Claire Hartfield received her B.A from Yale University and her law degree from the University of Chicago. As a lawyer, she has specialized in school desegregation litigation. More recently, she has been involved in setting policy and creating programs in a charter school setting on Chicago’s African-American West Side. She heard stories of the 1919 race riot from her grandmother, who lived in the Black Belt in Chicago at the time, and was moved to share this history with younger generations.

Ms. Hartfield lives in Chicago. Her website is clairehartfield.com

Teacher Resources

1919 Chicago Race Riots Lesson Plan & Materials

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A Few Red Drops on Amazon

A Few Red Drops on Goodreads

A Few Red Drops Publisher Page

Backfield Boys by John Feinstein

Backfield Boys by John Feinstein. August 29, 2017. Farrar Straus Giroux, 353 p. ISBN: 9780374305925.  Int Lvl: YA; Rdg Lvl: YA; Lexile: 840.

In Backfield Boys, renowned sports journalist and New York Times–bestselling author John Feinstein tells a thrilling story of friendship, football, and a fight for justice.

Freshman footballers Jason Roddin and Tom Jefferson are a perfect pair: Jason is a blazing-fast wide-receiver, while his best friend Tom has all the skills a standout quarterback needs. After summer football camp at an elite sports-focused boarding school, the boys are thrilled to be invited back with full-ride scholarships.

But on day one of practice, they’re shocked when the team’s coaching staff makes Tom, a black kid, a receiver and Jason, a white kid, a quarterback. Confronted with mounting evidence of deep-seated racial bias, the boys speak out, risking their scholarships and chances to play. As tensions ratchet up with coaches and other players, Tom and Jason must decide how much they’re willing to lose in a conflict with powerful forces that has nothing―and everything―to do with the game they love.

Potentially Sensitive Areas: Racial taunts, Discrimination, Mild sexual themes, Racism

 

Video Review

 

About the Author

John Feinstein is the author of more than thirty books, including the #1 New York Times bestsellers A Season on the Brink and A Good Walk Spoiled. He is also the author of numerous kids mysteries. His first young adult mystery, Last Shot, won the Edgar Allen Poe Award. John also works for The Washington Post, The Golf Channel, Sirius XM Radio, and Comcast Sportsnet.

Her website is jfeinsteinbooks.com.

Around the Web

Backfield Boys on Amazon

Backfield Boys on Goodreads

Backfield Boys on JLG

Backfield Boys Publisher Page

The Hate U Give by Angie Thomas

The Hate U Give by Angie Thomas. February 28, 2017. Balzer + Bray, 444 p. ISBN: 9780062498533.  Int Lvl: YA; Rdg Lvl: YA; Lexile: 590.

Sixteen-year-old Starr Carter moves between two worlds: the poor neighborhood where she lives and the fancy suburban prep school she attends. The uneasy balance between these worlds is shattered when Starr witnesses the fatal shooting of her childhood best friend Khalil at the hands of a police officer. Khalil was unarmed.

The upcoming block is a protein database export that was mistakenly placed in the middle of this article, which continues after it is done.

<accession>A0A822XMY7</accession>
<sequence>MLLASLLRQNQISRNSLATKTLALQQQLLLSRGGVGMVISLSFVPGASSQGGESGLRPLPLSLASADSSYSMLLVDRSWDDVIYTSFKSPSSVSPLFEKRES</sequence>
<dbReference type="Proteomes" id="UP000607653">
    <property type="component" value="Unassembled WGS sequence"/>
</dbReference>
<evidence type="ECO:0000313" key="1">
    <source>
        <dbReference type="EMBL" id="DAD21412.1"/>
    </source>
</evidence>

Soon afterward, his death is a national headline. Some are calling him a thug, maybe even a drug dealer and a gangbanger. Protesters are taking to the streets in Khalil’s name. Some cops and the local drug lord try to intimidate Starr and her family. What everyone wants to know is: what really went down that night? And the only person alive who can answer that is Starr.

But what Starr does or does not say could upend her community. It could also endanger her life.

Potentially Sensitive Areas: Strong language, Mild sexual themes, Racially motivated shooting, Discussion of racist jokes, Marijuana

 

Author Interview

Reviews

Booklist starred (December 15, 2016 (Vol. 113, No. 8))
Grades 9-12. Sixteen-year-old Starr lives in two very different worlds: one is her home in a poor black urban neighborhood; the other is the tony suburban prep school she attends and the white boy she dates there. Her bifurcated life changes dramatically when she is the only witness to the unprovoked police shooting of her unarmed friend Khalil and is challenged to speak out—though with trepidation—about the injustices being done in the event’s wake. As the case becomes national news, violence erupts in her neighborhood, and Starr finds herself and her family caught in the middle. Difficulties are exacerbated by their encounters with the local drug lord for whom Khalil was dealing to earn money for his impoverished family. If there is to be hope for change, Starr comes to realize, it must be through the exercise of her voice, even if it puts her and her family in harm’s way. Thomas’ debut, both a searing indictment of injustice and a clear-eyed, dramatic examination of the complexities of race in America, invites deep thoughts about our social fabric, ethics, morality, and justice. Beautifully written in Starr’s authentic first-person voice, this is a marvel of verisimilitude as it insightfully examines two worlds in collision. An inarguably important book that demands the widest possible readership.

Kirkus Reviews starred (December 15, 2016)